With a constrained footprint due to bushfire danger, Sutherland House by Pidcock Architecture + Sustainability is a modestly-sized home that is harmonious with the surrounding rainforest, but at the same time self-sufficient for power, water and waste treatment.
The clients also wanted the internal environment to be comfortable and well-ventilated all year around without the need for air-conditioning or heating.
Considerable attention was given to designing the thermal performance of the house, which is based on passive thermal principles for heating and cooling, architect Caroline Pidcock says.
“In addition the owners wanted to ensure that all the components of the building had the lowest environmental impact possible in terms of their embodied energy and functional performance.”
A significant challenge to the design of the house was the potentially conflicting requirements of bushfire protection and the management of the surrounding rainforest, which is categorised as an endangered ecological community, meaning no trees could be removed.
Two expert consultants were employed in bushfire hazard assessment and flora/fauna impact assessment.
“These consultants collaborated to create a unified approach to the bushfire design criteria and the ecological management criteria for the house and the site,” Pidcock says.
Following a Bushfire Hazard Assessment Report, the consultant classified the house as being in the Bushfire Attack category of Extreme and needing to be constructed in compliance with Level 3 of AS3959:1999.
This requirement guided the design of the house in respect to the floors, walls, roof, windows, external doors, vents, verandas and water supply.
Fire protection was incorporated in to the design with all external surfaces constructed using non-combustible materials. The floor is reinforced concrete, with external walls either rendered Hardi-tex sheeting from James Hardie as part of the reverse brick veneer construction, or rendered brick cavity wall construction.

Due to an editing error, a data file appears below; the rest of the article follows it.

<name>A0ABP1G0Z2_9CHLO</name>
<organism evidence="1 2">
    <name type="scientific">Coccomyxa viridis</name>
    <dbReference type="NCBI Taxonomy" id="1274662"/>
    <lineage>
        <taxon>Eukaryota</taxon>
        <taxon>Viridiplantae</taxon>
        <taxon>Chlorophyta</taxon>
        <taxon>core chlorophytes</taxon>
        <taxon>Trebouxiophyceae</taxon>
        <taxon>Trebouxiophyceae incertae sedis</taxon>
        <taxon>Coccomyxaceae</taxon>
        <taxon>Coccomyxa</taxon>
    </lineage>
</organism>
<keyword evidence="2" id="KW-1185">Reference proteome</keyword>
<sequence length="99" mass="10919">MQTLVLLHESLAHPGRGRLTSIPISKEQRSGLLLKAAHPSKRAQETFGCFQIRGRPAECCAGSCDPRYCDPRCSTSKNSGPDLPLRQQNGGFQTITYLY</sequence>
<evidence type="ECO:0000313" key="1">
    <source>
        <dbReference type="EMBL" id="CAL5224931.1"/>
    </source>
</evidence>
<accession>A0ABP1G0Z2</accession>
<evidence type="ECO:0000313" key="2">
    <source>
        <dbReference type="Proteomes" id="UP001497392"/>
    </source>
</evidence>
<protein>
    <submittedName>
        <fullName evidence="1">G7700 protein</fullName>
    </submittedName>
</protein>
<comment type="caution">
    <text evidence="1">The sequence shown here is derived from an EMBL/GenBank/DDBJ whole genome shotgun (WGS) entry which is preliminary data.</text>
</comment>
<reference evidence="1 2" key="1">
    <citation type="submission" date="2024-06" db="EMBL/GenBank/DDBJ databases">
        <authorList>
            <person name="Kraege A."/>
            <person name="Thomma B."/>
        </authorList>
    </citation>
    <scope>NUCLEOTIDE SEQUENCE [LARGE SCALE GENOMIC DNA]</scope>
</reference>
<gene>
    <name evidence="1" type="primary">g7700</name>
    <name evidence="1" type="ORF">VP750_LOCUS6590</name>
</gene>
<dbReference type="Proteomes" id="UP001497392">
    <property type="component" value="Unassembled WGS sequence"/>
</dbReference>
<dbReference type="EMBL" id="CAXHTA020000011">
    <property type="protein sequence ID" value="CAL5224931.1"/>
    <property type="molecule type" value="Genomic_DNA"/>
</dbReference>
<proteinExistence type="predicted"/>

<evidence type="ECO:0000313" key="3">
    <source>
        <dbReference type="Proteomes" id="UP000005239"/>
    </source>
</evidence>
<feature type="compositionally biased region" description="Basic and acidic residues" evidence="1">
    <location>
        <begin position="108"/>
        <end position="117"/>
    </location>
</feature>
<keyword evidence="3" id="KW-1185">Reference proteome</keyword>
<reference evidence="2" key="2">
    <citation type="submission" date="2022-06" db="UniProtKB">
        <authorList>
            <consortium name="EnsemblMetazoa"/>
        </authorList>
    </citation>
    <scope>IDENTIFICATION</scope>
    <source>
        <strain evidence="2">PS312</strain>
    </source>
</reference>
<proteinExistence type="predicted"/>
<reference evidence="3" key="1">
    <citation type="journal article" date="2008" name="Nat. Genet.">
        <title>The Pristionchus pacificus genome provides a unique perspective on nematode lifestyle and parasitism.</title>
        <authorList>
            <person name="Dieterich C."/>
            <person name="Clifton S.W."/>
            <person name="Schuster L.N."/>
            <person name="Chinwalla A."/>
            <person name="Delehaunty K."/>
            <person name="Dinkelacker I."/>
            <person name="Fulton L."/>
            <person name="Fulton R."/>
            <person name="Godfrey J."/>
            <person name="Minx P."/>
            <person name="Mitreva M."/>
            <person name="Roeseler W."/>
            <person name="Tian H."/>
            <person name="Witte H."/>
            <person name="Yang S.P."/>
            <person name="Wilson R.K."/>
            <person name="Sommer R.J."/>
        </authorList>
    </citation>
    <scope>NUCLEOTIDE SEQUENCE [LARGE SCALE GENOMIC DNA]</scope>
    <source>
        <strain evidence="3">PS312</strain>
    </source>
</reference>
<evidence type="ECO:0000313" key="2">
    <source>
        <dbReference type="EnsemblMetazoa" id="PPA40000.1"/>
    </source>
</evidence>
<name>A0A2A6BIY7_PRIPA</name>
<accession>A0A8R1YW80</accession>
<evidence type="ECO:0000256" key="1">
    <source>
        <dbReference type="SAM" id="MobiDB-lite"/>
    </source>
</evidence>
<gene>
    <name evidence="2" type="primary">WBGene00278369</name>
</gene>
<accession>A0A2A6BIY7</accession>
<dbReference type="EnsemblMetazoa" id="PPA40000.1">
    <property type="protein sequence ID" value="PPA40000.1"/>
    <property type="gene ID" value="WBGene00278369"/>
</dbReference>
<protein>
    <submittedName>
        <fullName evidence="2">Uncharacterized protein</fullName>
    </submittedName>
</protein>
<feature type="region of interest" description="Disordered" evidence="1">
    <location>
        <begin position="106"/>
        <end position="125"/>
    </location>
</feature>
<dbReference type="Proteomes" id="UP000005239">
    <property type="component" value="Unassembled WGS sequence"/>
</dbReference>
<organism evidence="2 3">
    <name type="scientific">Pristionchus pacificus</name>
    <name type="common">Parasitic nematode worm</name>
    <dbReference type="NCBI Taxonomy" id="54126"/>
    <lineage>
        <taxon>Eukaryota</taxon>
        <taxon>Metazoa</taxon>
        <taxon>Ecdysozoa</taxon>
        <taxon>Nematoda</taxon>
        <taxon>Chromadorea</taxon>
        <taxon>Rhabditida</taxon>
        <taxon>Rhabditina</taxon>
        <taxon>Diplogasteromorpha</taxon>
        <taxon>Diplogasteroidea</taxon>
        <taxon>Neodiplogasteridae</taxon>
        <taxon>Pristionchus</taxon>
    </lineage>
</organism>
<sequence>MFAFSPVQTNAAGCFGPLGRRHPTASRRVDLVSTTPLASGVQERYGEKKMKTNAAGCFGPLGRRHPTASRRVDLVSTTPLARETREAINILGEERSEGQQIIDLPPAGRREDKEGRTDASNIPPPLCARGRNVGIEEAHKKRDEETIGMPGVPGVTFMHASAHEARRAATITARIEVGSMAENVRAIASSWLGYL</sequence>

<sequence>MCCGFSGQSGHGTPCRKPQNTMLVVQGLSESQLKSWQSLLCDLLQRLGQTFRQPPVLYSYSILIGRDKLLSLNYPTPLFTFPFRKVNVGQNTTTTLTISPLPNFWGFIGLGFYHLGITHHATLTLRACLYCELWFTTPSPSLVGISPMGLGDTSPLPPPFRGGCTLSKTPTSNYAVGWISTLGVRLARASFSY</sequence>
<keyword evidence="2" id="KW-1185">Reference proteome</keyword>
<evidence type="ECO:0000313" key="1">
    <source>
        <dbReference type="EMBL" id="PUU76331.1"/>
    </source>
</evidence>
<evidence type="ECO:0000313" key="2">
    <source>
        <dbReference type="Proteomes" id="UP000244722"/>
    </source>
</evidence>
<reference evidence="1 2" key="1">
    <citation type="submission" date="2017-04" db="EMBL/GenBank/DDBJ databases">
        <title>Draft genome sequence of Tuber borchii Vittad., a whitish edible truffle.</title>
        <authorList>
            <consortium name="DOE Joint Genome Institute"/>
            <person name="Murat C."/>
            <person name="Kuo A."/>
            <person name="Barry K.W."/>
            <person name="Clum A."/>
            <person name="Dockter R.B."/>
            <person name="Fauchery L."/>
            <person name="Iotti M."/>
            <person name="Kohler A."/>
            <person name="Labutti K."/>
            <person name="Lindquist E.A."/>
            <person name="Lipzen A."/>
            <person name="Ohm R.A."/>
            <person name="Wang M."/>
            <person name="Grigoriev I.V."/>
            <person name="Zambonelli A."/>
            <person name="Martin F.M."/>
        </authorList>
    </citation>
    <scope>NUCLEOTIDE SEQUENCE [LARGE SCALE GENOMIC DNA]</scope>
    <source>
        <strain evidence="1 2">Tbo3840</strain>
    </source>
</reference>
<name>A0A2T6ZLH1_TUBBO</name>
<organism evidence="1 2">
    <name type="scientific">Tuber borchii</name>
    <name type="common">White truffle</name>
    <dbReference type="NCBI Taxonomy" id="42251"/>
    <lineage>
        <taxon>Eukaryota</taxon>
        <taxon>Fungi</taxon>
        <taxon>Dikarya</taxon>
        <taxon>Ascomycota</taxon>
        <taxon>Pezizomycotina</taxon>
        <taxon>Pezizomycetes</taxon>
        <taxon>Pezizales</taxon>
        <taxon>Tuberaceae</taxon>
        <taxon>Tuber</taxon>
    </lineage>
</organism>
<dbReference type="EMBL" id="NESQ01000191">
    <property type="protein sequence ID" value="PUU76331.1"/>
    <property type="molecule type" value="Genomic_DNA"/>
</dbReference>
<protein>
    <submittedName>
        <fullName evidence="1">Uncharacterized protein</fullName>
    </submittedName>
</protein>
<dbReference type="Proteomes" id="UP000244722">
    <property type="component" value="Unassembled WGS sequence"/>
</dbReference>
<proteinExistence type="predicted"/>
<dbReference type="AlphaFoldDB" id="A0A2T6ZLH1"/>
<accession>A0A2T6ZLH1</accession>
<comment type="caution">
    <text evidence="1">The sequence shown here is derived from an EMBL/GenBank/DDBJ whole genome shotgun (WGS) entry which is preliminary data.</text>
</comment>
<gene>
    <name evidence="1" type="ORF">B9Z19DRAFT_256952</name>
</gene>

Openings and materials had to account for bushfire issues. The orientation of the land resulted in a long linear form, running north to south, with long eastern and short northern facades. The main living rooms are located to the north, while a study and bedrooms are along the east. The roof, made of Colorbond from Bluescope Steel, was sculpted to provide good orientation and tilt for the PV panels and solar hot water heater, as well as provide protection to the eastern facade with water collection directed to the tanks.
Large double-storey glazing on the north facade provides passive thermal heating during winter, while also minimising solar heat gain and maximising cross-ventilation in summer, as well as being compliant with fire protection requirements.
The window and door systems from Swedish company Westcoast Windows were double glazed with high thermal performance, composite aluminium and timber frames, with electronically controlled window openers.
The north terrace featuring a Vergola adjustable roof system and the suspended walkway utilising FSC certified spotted gum timber, which complies with AS3959 and supplied by The Woodage.
Additionally, there is a 50,000 litre below-ground swimming pool as a supply of water for fire-fighting.
Although no specific product was used purely for the purpose of fire protection, fire protection performance was an integrated part of the overall design of the house, Pidcock says.
HardiTex base sheet from James Hardie
The HardiTex system for external cladding is a strong, pre-primed base sheet that is finished on-site. The system is the original way to create a decorative, monolithic rendered look without the need for masonry.
HardiTex base sheets from James Hardie are suitable where non-combustible materials are required in accordance with C1.12 of the Building Code of Australia.
It has been tested by CSIRO in accordance with AS/NZS 3837 and are classified as conforming to Group 1 material – the highest and best result possible.
The HardiTex is suitable for fire and acoustically rated wall and as external cladding.
Colorbond steel roofing from BlueScope Steel
Colorbond steel clad roofing systems from BlueScope Steel have been assessed by a registered testing authority, Exova Warringtonfire, as being likely to achieve bushfire attack level BAL-FZ (Flame Zone) if tested in accordance with AS1530.8.2-2007, the required test method under Australian Standard AS3959 for BAL-FZ sites.